Newswire

Newswire

  • Morgenthau's Mission

    Robert Morgenthau puffs on a long Dunhill Montecruz, one of the two cigars he will allow himself today "to quiet my nerves." The Manhattan district attorney, who just turned 73, has issued a bundle of indictments in the case of now defunct Bank of Credit and Commerce International. In fact, his sweeping charges of international corruption are certain to spark government scandals in a dozen countries. Not a bad birthday present. ...
  • Dog Days And Red-Hot Stuff

    What's got scruffy black fur, four legs and a tail, and likes to play dead? If you live in south Florida, it could well be Resusci-Rover, the newest member of the family of electronically correct mannequins that help humane humans learn to perform CPR (cardiopulmonary resuscitation). Last week the Palm Beach County chapter of the American Red Cross announced it will begin offering courses in mouth-to-snout rescue techniques this fall--and dog lovers from as far away as Ohio have phoned to find out about learning some new tricks.Breathing life into a canine companion isn't quite as close an encounter as you may think; you won't have to worry about any exchange of bodily fluids. Because a dog's mouth is so large, the rescuer clamps the animal's jaws shut, cups her other hand around its nose and puffs air in from a hygienic distance. (True dog devotees, of course, consider their pooches' smooches sublime and insist dog saliva is sterile.)As with people, dog resuscitation alternates...
  • The Limits Of Schmooze

    George Bush now lives in fear of the dreaded "L word"--not "liberal" but "landslide." So he's fighting back by flashing his national-security credentials. Surrogates are fanning out to claim that "children sleep easier" because of Bush's efforts to lift the threat of nuclear war. The explaining how the president "changed the world." ...
  • Deepening Shame

    On Sept. 7, 1991, life stopped imitating art for Marie Weston and Lisa Reagan. Until then, the two Californians bought the "Top Gun" image of naval aviators: hard-drinking, maybe, but dashing and decent all the same. At the Las Vegas Hilton for a getaway weekend last fall, Weston and Reagan kept running into officers attending the annual convention of the Tailhook Association, an independent group of retired and active naval aviators. When a Marine captain offered to accompany them to a Tailhook party, the women accepted. " These people protect our country," says Reagan. " I assumed I was OK." She was wrong. According to Reagan and Weston, the captain delivered them straight into the now notorious gantlet of drunken officers lining a third-floor corridor. Several dozen men hurled the women down the hallway, all the while pawing their breasts, grabbing their crotches, drenching them with alcohol. Ten minutes later, they say, the captain deposited them at the elevator with a jaunty, ...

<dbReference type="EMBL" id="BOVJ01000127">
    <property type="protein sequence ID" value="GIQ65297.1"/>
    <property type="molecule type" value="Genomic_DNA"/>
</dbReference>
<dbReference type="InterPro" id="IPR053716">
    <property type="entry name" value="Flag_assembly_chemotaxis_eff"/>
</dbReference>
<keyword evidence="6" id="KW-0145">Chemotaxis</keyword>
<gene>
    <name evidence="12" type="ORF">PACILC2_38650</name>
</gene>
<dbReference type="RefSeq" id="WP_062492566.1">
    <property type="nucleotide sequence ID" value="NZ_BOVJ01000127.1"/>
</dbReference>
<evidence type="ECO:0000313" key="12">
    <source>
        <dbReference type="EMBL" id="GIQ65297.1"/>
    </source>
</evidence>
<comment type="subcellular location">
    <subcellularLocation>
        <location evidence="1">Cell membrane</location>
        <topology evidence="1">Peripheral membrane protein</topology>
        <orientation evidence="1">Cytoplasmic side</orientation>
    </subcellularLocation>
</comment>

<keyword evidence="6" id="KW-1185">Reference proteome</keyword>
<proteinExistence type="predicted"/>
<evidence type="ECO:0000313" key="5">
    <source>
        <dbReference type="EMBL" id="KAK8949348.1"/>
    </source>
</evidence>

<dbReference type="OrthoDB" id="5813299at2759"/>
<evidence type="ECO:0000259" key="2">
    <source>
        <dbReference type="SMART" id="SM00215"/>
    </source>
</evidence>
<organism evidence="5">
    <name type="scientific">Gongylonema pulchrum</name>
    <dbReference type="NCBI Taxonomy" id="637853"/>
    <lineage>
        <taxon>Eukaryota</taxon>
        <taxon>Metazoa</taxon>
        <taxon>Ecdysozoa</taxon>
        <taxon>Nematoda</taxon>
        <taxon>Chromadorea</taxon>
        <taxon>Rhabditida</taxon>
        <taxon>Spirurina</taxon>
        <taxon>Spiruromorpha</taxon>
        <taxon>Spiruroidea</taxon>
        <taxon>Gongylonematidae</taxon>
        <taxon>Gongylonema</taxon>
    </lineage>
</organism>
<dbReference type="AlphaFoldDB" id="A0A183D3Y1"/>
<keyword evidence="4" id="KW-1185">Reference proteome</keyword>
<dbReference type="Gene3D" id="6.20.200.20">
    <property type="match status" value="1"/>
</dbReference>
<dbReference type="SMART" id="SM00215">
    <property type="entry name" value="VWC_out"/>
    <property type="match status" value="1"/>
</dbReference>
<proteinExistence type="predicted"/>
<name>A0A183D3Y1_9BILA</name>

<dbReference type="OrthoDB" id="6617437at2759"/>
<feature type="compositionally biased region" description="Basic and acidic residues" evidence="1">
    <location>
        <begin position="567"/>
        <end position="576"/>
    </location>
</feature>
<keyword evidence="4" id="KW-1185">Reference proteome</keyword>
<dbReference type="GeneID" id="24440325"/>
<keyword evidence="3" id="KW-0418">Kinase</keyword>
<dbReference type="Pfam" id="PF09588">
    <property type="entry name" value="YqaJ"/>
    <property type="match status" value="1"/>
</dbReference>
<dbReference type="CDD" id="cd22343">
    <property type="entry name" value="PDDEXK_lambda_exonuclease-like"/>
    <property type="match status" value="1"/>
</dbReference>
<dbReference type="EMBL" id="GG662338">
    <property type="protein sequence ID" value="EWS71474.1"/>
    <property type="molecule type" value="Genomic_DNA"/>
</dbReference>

• Haiti Hiatus?

    Washington officials are bluntly telling exiled Haitian President Jean-Bertrand Aristide not to count on a continued U.S.-backed embargo. "The message is that, one way or another, the embargo is going," says a Washington source involved in efforts to end the Haitian crisis. U.S. officials are pressing Aristide to open talks with the interim government of Marc Bazin. Haiti's foreign minister was in Washington last week for hearings on the crisis. And an Organization of American States group recently returned from meetings with Bazin. Whether the boycott forces talks or not, "adding to Haiti's suffering can't be justified any longer," says the source.
  • The Paragon Of Reporters

    One recent balmy summer afternoon, Joseph Mitchell stood in the middle of New York's Fulton Fish Market and grinned like a schoolboy playing hooky. "As soon as I came down here in the '30s as a reporter, I felt at home," he said. Over a half century later, he is still prowling the market's cobbled streets. "It's so exciting, with the colors, the smells, the noise as the background to all that trading," he said. "Most markets now are abstract. It's stocks and bonds. But this is the real thing that those old Dutch painters painted. I think of it as the Dutchness of New York. I like that aspect of it, even the old Dutch names of the streets. If you come down here at 5 a.m. and walk around, you can't help leaving exhilarated." ...
  • Don't Wait For The Welcome Wagon

    When his old comrades In Moscow snubbed him, Erich Honecker holed up in the Chilean Embassy there last December. When the Chileans prepared to expel him, he considered North Korea. But Honecker, who turns 80 this month, decided to return to Berlin last week to face a series of charges, including manslaughter, stemming from his 18-year tenure as leader of East Germany.
  • Living With Training

    Shannon Miller won a silver and a bronze in the individual events while Kim Zmeskal was shut out.They wake up in the dark, while most everyone else is still sleeping. When other people's alarm clocks start ringing, they are already working at the gym. Their concentration is total, even at this early hour. Over and over, they twist and turn their bodies, making sure that each muscle knows exactly what to do. After practicing hundreds of moves, they might head off for a few hours of school; then it's back to the gym for an afternoon-into-evening session.And that's in the off season.To prepare for an important competition, such world-class gymnasts as Kim Zmeskal and Shannon Miller spend even more hours each day perfecting every detail of their performance. For teenage girls, the sacrifices are obvious. Zmeskal had to leave her Houston school in 1989; now she keeps up with class work through the mail. She has a strict low-fat, no-sweet diet and can't even remember the last time she...
  • The World's Fastest Birdie

    A British variation of an old Indian game has become the modern, high-speed rage of AsiaThere's a new event this summer at Barcelona, and it could be called Watch the Birdie. The official name, however, is badminton. Yes, badminton. Having survived tryouts at the 1972 Games in Munich and the 1988 Games in Seoul, it has now achieved full medal status. Badminton as an Olympic sport? What next, roller hockey? (Actually, yes; roller hockey is a demonstration sport in Barcelona, and if it fares well, it, too, could be a gold-medal contender.)Competitive badminton is a far cry from the garden-variety game, where families set up the net in the backyard and lazily ping the plastic shuttlecock back and forth while burgers sizzle on the barbie. And none of this plastic stuff for the pros-they use a shuttlecock made of 16 goose feathers taken from the identical wings of four different geese. Played indoors (less wind to blow the bird around), badminton demands speed, quick reflexes and stamina...
  • Bull Update